When learning any new skill, it’s universally agreed that you need to put time into it to grow. There’s a popular theory by Malcolm Gladwell that it takes 10,000 hours to master any skill. That theory is pretty controversial these days, but the number of hours isn’t important. What’s important is that you must put time into learning a skill if you want to become better at it.
Photography is no exception. Ask any of the photographers you admire how long they have been developing their photography skills, they will all tell you that it’s taken them years.
So, how do you speed this learning process up? There are a few ways, but one of them is to learn from other’s mistakes and successes. Every photographer starts out as a beginner, so it would make sense that others have learned a few lessons along the way from which you can benefit.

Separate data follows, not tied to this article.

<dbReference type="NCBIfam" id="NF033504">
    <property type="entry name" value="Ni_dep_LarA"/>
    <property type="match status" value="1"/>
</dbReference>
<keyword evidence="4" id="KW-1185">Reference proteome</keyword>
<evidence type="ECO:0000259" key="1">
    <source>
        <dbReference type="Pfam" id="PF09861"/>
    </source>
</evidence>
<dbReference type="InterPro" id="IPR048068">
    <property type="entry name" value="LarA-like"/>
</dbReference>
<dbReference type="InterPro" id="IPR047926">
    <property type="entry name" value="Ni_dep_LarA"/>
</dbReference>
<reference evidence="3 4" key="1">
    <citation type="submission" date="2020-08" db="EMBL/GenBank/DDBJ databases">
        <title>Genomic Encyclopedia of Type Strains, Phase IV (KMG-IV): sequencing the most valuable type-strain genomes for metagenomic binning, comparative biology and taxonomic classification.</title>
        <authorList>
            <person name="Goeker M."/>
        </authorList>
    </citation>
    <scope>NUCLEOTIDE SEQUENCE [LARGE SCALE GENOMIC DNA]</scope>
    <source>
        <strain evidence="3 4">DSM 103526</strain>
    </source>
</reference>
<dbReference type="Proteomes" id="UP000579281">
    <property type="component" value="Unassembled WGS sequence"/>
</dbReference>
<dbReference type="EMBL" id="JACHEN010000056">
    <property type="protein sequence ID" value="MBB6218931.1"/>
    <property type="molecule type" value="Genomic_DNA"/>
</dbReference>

I’m no photography master by any stretch, but I’ve learned a few valuable lessons in the 10 years since I picked up a camera. Here are a few of them.
1. Great light beats a great subject every time
If you’re anything like me, you’ve probably had the experience of visiting a gorgeous location with grand visions of the stunning photos you’re going to come home with, only to be bitterly disappointed and wonder what you did wrong. On the flip-side, you’ve likely been pleasantly surprised by the beautiful photos you’ve taken of a very ordinary scene or subject.